DC’s own Meshell Ndegeocello returned to the city Thursday night to perform a pair of back-to-back shows at the Kennedy Center. A near-capacity multicultural, multigenerational audience showed up for the multifaceted artist.
Throughout her career Meshell, born Michelle Lynn Johnson, has defied categorization as a musician (singer-songwriter, bassist, drummer, and keyboardist), mastering many genres: R&B, rock, funk, neo-soul, jazz, dub, folk, and more.
She began the show with R&B ballad “Fool of Me.” The song, made popular when it appeared on the Love and Basketball soundtrack, recounts the humiliation of bitter heartbreak.
Life hasn’t been easy for the talented musician. Pain and struggle are at the foundation of many of her songs. Coming back to DC was bittersweet, she told the audience. Not all of her childhood memories were happy ones. This side note was said matter-of-factly. During the show, she appeared light, teasing the crowd, and joking how it’s funny that she was still singing sad song about lovers that she has long since gotten over.
Meshell has described her latest album Ventriloquism as her way of reminding herself of a brighter time. The album, released last month, is a collection of her reinterpretations of ‘80s and 90s R&B and funk songs. On the album, she melds songs like Prince’s “Sometimes It Snows in April” with her husky vocals and bass guitar.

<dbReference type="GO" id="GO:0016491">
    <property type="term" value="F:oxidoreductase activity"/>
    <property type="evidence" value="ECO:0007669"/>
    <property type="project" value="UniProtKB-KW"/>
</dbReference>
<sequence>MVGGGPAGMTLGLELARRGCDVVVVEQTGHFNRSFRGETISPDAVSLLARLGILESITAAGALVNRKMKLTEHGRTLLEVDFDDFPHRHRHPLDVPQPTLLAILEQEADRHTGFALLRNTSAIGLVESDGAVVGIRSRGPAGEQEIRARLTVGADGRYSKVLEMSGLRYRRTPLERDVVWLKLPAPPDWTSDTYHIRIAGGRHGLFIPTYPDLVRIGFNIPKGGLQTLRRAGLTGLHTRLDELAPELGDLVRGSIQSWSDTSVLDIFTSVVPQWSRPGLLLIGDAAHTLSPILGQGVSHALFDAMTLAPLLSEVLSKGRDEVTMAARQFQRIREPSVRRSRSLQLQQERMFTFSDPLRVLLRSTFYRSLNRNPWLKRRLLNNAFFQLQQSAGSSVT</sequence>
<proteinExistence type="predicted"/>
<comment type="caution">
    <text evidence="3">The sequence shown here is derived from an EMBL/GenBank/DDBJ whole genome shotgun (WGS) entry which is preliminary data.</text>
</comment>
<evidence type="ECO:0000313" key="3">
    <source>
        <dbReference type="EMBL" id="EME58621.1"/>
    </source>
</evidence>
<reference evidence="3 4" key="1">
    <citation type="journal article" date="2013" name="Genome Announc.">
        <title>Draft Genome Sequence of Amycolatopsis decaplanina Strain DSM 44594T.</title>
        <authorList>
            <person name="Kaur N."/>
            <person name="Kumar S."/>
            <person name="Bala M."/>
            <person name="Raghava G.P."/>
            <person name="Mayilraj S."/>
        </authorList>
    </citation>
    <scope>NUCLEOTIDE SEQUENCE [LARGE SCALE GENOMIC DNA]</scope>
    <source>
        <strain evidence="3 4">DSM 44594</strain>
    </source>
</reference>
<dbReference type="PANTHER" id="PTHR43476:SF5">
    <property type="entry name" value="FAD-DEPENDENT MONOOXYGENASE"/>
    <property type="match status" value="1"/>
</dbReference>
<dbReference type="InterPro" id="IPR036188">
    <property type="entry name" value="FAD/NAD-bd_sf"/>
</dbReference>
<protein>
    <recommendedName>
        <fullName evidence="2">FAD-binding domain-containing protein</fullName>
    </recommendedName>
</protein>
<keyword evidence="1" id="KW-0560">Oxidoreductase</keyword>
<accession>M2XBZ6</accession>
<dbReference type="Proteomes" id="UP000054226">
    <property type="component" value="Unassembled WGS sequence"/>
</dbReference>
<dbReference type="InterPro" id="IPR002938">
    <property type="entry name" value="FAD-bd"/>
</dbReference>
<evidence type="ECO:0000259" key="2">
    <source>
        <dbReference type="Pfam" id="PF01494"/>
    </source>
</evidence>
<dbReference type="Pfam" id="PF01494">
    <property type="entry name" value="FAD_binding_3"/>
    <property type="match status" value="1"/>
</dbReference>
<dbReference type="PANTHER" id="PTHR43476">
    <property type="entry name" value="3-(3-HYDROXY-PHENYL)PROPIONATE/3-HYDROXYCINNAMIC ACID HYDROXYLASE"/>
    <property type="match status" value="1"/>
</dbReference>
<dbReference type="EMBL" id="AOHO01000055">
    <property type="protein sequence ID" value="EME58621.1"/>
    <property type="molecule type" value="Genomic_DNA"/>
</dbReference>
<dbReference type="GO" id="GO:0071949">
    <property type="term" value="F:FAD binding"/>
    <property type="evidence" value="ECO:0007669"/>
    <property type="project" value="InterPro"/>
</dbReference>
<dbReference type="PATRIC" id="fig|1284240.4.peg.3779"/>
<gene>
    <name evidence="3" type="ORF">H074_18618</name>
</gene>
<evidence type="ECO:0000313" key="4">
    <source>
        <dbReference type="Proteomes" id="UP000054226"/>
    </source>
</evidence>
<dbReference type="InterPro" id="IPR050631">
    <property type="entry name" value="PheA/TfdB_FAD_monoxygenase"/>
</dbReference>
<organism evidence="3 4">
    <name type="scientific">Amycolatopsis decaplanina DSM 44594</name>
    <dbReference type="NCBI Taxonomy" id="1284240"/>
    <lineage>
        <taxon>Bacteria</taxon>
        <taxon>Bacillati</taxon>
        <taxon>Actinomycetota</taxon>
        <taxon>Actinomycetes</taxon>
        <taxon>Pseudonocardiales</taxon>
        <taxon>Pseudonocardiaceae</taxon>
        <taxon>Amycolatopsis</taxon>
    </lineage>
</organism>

The night was a journey back in time through the music Meshell loves. Channeling Nina Simone, she performed the Leonard Cohen-penned “Suzanne” and then “Please Don’t Let Me Be Misunderstood.” Both songs appear on her 2012 Simone tribute album, Pour une Âme Souveraine: A Dedication to Nina Simone.
Next was a funky detour with her rendition of the George Clinton and Parliament Funkadelic classic “Atomic Dog.” Drummer Abraham Rounds helped Meshell with vocals, but it was his furious drumming throughout the show that elicited applause and cheers on numerous occasions.
Following the song, Meshell shared with the audience that her older brother was the first person to put her onto Parliament and seeing them in-person at RFK Stadium changed her life.
Three verses into the Force MDs’ 1986 R&B hit “Tender Love,” Meshell stopped, chuckled a little, and apologized. She just realized that she was still singing in the “Atomic Dog” chord — D chord to be exact. “There’s your Ted Talk moment.” She was having fun and the show-goers loving every minute. Taking it from the top, Meshell and audience sang in unison.
Listen to “Tender Love” by Meshell Ndegeocello on YouTube:
It was a triumphant return for Meshell, and although she lamented that as a celebrity she can’t always be as forthright as she may want, she still found a way to be positive. “Don’t turn a good day bad,” she told the audience before closing out the show with the song of the same name (“Good Day Bad”).